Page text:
‘Start a conversation’ is the advice from Samaritans on World Suicide Prevention Day.
Held every year on September 10, World Suicide Prevention Day is an awareness-raising event organised by International Association for Suicide Prevention (IASP) and the World Health Organisation (WHO).
According to Samaritans, more than 800,000 people take their lives each year across the world.
In the UK and the Republic of Ireland, more than 6,000 people die by suicide a year – an average of 18 a day.
The charity says reaching out to people who are going through a difficult time can be a game changer.
A spokesman for Samaritans said: “People who are feeling low or suicidal often feel worthless and think that no-one cares.
“Small things like hearing from friends or family, feeling listened to or just being told that ‘it’s ok to talk’ can make a huge difference.
“Start a conversation today if you think a friend, colleague or family member may be struggling.
“When a person reaches a point where they are focused on taking their life, they’ve often lost sight of trying to find a way through their problems.
“This period usually only lasts a short while and often it doesn’t take a huge amount to bring someone back from that decision – something as simple as saying, ‘it’s ok to talk’ can be enough to move someone out of suicidal crisis.”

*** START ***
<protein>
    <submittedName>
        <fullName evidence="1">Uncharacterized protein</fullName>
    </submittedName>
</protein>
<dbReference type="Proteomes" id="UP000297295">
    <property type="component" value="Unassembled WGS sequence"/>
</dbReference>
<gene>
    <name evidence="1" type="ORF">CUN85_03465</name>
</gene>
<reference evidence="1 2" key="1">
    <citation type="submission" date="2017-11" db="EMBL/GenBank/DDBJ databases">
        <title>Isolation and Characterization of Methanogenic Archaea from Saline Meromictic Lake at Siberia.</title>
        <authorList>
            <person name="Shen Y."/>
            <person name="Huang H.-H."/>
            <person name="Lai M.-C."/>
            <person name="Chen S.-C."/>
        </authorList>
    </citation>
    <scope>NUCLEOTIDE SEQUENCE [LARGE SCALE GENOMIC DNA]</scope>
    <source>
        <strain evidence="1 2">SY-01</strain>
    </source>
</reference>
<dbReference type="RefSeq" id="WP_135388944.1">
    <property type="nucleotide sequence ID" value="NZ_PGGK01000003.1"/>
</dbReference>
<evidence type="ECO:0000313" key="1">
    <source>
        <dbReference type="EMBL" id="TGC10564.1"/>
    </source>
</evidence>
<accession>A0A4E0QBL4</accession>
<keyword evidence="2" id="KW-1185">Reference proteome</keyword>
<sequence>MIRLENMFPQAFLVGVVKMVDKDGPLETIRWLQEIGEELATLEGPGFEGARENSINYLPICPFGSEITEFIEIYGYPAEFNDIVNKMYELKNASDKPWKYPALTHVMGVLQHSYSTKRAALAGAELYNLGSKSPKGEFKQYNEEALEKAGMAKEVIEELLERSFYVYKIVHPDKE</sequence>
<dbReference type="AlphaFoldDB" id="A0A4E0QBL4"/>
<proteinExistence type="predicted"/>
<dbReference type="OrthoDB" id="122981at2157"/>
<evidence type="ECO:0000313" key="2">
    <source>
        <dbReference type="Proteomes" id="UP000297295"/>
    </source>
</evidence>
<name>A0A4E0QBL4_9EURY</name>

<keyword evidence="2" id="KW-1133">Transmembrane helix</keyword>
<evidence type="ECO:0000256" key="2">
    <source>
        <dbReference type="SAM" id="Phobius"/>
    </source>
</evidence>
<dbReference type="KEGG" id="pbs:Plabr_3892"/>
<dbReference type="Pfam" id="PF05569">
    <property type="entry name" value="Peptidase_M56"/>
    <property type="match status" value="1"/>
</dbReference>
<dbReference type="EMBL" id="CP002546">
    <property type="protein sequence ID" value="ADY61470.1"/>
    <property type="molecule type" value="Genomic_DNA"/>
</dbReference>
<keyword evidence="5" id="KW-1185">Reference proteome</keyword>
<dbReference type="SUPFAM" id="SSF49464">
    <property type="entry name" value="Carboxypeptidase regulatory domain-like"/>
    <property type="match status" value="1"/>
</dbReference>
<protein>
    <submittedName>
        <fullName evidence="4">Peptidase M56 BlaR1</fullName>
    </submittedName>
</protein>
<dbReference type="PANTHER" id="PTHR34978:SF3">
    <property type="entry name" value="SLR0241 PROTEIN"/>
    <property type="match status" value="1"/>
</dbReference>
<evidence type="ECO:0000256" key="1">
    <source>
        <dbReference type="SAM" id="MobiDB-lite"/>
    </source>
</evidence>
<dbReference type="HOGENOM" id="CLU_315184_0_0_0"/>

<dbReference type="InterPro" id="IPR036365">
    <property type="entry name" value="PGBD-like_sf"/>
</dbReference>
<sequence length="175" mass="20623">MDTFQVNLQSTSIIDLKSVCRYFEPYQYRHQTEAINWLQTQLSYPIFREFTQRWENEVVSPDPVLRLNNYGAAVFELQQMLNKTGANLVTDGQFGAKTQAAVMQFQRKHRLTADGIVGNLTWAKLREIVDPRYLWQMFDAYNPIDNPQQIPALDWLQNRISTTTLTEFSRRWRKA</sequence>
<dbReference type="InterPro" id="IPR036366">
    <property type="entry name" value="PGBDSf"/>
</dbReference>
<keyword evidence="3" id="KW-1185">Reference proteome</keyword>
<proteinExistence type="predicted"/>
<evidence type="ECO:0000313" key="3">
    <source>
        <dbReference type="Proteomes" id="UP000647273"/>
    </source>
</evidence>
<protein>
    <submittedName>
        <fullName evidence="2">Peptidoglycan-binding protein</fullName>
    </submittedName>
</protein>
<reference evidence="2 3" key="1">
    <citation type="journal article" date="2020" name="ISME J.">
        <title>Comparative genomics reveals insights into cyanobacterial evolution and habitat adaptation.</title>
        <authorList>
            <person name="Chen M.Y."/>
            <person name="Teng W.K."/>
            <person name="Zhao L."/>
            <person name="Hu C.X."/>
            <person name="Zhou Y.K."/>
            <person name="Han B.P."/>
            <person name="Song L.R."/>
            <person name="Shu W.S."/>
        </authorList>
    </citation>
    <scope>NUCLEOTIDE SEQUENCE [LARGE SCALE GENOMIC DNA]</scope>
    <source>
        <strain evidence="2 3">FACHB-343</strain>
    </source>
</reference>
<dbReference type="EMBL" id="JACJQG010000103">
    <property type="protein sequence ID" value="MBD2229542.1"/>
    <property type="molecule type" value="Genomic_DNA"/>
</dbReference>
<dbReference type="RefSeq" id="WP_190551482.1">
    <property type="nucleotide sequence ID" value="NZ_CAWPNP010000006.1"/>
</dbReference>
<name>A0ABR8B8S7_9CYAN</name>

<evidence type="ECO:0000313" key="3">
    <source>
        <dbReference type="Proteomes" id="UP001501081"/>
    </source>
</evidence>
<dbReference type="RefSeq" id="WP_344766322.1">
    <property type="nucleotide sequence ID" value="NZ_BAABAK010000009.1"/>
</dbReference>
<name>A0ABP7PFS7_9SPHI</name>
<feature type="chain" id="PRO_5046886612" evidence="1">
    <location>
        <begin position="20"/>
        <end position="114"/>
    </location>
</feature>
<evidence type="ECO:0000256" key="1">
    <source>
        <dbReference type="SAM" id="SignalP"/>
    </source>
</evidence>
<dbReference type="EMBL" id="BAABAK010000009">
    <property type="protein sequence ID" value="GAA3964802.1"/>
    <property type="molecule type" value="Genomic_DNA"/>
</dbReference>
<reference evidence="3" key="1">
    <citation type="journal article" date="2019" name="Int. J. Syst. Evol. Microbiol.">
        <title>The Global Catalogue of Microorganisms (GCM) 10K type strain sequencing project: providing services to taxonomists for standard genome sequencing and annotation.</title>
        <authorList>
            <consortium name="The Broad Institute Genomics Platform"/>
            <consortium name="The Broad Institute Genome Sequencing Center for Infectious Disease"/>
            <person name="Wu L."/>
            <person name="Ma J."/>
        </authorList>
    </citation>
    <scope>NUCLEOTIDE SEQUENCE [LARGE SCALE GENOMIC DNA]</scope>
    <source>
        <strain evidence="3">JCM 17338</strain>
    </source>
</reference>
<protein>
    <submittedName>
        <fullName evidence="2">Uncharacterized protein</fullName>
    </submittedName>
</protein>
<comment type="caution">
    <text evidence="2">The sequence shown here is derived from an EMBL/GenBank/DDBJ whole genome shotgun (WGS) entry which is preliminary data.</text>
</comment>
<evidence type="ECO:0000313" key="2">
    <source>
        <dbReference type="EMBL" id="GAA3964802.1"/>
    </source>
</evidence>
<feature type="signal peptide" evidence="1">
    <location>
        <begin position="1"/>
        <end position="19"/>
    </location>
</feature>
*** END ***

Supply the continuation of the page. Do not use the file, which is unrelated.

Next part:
How can people reach out?
The charity says it can be daunting to approach someone who is struggling to cope, you may not know what to say, how to start a difficult conversation or worry that you’ll make things worse.
But the spokesman added: “However, you don’t need to be an expert.
“Often, just asking if someone’s OK and letting them know you’re listening can give people the confidence to open up about how they’re feeling.
“Samaritans is here round the clock every single day for the year for anyone struggling to cope. If you’re worried about someone, or would like emotional support yourself, please get in touch.”
To contact Samaritans call 116 123 for free, 24 hours a day, 365 days a year. Or you can email firstname.lastname@example.org.
The spokesman added: “If you need a response immediately, it’s best to call us on the phone. This number is free to call. You don’t have to be suicidal to call us.”